OMAHA -- For the first time in Nebraska, survivors of sex trafficking will have their voices heard.
The Women's Fund of Omaha will release a study Friday called "Nothing About Us Without Us," which features the stories of 22 survivors and what they say can be done to prevent trafficking.
Shireen Rajaram, associate professor in the Department of Health Promotion in the College of Public Health at the University of Nebraska Medical Center, and Sriyani Tidball, an assistant professor at the University of Nebraska-Lincoln's College of Journalism and Mass Communications, spent 10 months talking to survivors.
Here are some of the things they found.
* Many people are confused about the difference between prostitution, where a person willingly exchanges sex for money, and sex trafficking, where a commercial sex act takes place through force, fraud or coercion by a trafficker.
* Law enforcement must recognize that difference to keep from blaming and arresting victims.
* The stigma for trafficked women must be addressed through education.
* Short-term needs for survivors include access to safe homes, counseling provided by trauma specialists and medical care.
* Survivors need trauma therapy and medical care for as long as 20 years.
Survivors tell the story best, Tidball and Rajaram said.
“Every time I turned around, I felt their voice was missing," said Tidball. "I wanted to see the victims, the survivors, write the books. They’re the ones who know how to stop it, how to prevent it, how to be protected.”
Seventeen of the 22 survivors interviewed lived in the Omaha/Lincoln area when they were trafficked; five lived in rural Nebraska.
"If you say Nebraska is the good life, you can't have a good life when a segment of the population is being subjected to these injustices right in our backyard," Rajaram said. "These things are happening in every part of Nebraska."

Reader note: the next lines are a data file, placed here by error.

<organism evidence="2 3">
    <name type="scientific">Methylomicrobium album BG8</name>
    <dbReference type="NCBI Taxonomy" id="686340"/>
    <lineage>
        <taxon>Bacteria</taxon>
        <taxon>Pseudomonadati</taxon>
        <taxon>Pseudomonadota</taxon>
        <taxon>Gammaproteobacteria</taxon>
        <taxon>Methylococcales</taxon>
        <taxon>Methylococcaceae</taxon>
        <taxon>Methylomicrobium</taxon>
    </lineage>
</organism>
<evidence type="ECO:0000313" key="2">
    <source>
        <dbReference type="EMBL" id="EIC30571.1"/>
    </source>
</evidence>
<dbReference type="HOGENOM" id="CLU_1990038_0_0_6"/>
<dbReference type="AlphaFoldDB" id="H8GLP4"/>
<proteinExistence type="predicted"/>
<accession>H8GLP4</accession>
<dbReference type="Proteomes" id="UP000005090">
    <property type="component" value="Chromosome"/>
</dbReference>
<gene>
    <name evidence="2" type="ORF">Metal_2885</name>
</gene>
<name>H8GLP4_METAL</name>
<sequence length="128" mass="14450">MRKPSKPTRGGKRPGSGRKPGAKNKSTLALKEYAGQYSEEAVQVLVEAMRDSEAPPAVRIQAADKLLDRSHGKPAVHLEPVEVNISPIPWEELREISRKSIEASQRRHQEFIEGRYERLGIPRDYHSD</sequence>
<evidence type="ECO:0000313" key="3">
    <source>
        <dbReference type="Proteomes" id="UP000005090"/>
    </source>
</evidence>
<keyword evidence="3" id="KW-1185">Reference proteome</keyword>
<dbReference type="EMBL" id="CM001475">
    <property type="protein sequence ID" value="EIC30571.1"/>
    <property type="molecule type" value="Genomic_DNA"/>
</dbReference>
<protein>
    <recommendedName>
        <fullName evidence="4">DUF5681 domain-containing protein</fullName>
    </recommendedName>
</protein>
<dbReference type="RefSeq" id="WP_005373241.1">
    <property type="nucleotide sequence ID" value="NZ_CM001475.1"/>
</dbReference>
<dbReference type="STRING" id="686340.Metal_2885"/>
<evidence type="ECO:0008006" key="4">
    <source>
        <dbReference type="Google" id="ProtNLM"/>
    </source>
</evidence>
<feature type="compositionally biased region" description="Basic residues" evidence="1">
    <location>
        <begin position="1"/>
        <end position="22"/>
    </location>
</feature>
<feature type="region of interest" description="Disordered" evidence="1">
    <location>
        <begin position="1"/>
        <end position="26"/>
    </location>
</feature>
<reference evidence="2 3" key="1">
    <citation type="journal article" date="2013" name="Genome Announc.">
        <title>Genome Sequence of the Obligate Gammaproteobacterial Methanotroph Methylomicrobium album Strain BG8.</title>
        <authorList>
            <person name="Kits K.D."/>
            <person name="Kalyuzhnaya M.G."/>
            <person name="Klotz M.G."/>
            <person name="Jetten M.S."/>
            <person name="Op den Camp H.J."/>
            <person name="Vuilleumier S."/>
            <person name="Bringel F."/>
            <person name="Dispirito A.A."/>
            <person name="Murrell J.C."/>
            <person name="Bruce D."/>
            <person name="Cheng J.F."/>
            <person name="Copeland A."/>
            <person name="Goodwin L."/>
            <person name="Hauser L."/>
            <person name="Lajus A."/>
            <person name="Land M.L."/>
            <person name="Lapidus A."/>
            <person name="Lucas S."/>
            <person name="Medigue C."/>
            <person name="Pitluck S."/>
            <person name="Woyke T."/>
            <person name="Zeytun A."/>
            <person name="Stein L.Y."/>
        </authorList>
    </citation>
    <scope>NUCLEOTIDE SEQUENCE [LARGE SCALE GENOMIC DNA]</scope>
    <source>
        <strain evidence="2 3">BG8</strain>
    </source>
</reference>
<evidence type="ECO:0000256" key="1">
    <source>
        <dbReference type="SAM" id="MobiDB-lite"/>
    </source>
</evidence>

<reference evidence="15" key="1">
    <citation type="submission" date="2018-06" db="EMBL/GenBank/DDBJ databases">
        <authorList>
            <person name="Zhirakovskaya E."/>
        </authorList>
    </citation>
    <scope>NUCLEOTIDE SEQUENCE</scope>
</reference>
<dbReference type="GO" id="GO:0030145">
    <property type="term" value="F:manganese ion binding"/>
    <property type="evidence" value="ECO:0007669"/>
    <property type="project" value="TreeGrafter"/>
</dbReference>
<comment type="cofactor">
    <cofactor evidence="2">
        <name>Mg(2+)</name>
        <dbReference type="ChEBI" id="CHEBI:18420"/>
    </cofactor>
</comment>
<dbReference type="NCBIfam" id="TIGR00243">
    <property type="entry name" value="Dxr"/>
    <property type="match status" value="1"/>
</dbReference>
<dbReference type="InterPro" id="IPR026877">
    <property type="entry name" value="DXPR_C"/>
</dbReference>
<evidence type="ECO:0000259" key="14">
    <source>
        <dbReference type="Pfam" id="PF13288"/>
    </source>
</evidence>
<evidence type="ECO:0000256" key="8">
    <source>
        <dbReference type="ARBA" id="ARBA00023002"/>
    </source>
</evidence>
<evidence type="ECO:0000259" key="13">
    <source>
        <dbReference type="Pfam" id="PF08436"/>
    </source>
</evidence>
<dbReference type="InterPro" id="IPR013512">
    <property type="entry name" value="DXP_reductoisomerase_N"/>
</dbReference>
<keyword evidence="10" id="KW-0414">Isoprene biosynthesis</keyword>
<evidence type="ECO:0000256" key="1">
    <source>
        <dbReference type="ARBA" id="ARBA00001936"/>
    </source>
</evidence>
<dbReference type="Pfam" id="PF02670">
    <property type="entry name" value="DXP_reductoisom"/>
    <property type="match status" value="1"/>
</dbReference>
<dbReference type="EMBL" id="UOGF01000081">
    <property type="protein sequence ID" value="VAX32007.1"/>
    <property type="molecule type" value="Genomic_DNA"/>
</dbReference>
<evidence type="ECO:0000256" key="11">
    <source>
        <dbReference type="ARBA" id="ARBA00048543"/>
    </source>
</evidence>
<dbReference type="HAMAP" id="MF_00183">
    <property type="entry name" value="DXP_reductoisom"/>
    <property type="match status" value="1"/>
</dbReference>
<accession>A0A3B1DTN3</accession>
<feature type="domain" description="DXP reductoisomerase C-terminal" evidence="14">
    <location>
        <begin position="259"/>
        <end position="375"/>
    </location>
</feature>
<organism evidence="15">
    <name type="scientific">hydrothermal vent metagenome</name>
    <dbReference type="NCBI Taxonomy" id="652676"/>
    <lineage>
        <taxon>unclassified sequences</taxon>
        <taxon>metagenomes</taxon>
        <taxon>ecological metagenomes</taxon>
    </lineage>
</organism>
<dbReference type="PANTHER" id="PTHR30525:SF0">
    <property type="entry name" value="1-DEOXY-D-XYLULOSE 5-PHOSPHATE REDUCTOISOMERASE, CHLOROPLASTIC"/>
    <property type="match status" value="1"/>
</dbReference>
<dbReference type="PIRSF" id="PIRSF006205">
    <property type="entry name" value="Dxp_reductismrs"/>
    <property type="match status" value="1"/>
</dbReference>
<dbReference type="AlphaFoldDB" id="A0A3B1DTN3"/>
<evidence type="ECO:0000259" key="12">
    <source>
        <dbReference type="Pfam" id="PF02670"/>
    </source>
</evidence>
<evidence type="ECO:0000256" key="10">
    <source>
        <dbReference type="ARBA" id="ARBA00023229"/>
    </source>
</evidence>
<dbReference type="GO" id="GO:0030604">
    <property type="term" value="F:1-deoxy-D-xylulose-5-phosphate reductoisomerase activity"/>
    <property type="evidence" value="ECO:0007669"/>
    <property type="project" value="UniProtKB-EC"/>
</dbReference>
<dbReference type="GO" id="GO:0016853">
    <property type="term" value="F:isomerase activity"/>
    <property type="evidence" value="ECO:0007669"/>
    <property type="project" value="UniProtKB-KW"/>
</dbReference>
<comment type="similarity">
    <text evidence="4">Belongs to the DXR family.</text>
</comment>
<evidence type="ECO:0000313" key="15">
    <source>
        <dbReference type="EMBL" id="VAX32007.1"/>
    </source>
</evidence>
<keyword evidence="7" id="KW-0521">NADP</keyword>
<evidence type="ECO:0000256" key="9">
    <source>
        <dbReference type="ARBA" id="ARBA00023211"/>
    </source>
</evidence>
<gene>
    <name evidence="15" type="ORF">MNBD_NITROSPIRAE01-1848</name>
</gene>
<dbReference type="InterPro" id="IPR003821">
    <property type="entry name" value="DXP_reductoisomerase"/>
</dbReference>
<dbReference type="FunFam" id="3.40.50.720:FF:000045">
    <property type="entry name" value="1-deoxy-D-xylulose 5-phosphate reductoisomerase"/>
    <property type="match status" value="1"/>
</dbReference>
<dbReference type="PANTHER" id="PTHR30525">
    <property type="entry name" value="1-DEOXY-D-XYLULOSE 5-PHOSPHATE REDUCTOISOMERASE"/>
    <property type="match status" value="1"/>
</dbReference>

The study showed that while immediate crisis services are available in the eastern part of the state, services are less available in rural areas, and survivors have almost no help years after their victimization no matter where they live.
"We need to look at this statewide," Rajaram said. "We have the interstate going through rural Nebraska, and it brings business to those areas."
One of the women interviewed said traffickers prey upon girls in the Midwest, "because we’re naïve, because we don’t know about the big cities ... We’re a lot more trusting ... and they love to hit these small towns."
Survivors also need help with education. Six of the 22 women interviewed had neither a high school diploma nor GED.
The study suggests that stiffer penalties need to be given to those buying and selling people for sex. It also suggests there should be a registry for sex trafficking offenders.
In the end, Tidball said, it comes down to education.
“So many of these women we interviewed didn’t know they were victims of trafficking," she said. "Two were being sold by their parents, one of them by their boyfriend. They’re being exploited by people they’re supposed to trust.”
One of the women interviewed for the study said, “I didn’t figure out until like years later what had actually happened to me and what it was.”
“We are putting our children at greater risk by not educating them,” Tidball said. “Education could have prevented half these cases and awareness is half the problem.”
Survivors Rachel Pointer and Sakura Yodogawa-Campbell, both of Omaha, spoke Monday night during the release of the study in Omaha.
Pointer and Yodogawa-Campbell were victimized at ages 6 and 26, respectively. The experience led both to careers working with victims.
“Thinking it’s OK to buy sex, that’s a problem,” Pointer said. “Thinking it’s OK to intimidate others into giving out sex, that’s a problem … until we no longer ignore this problem of sex trafficking, it’s never going to disappear.”
Yodogawa-Campbell said education could put a dent in the demand.
"When there's no demand, there's no trafficking," she said. "Talk to people, tell them it's happening."
Added Pointer: "I would not be sitting in this chair tonight if someone would have addressed the demand before I turned 6. People are not for sale, but we're not doing a great job at stopping it."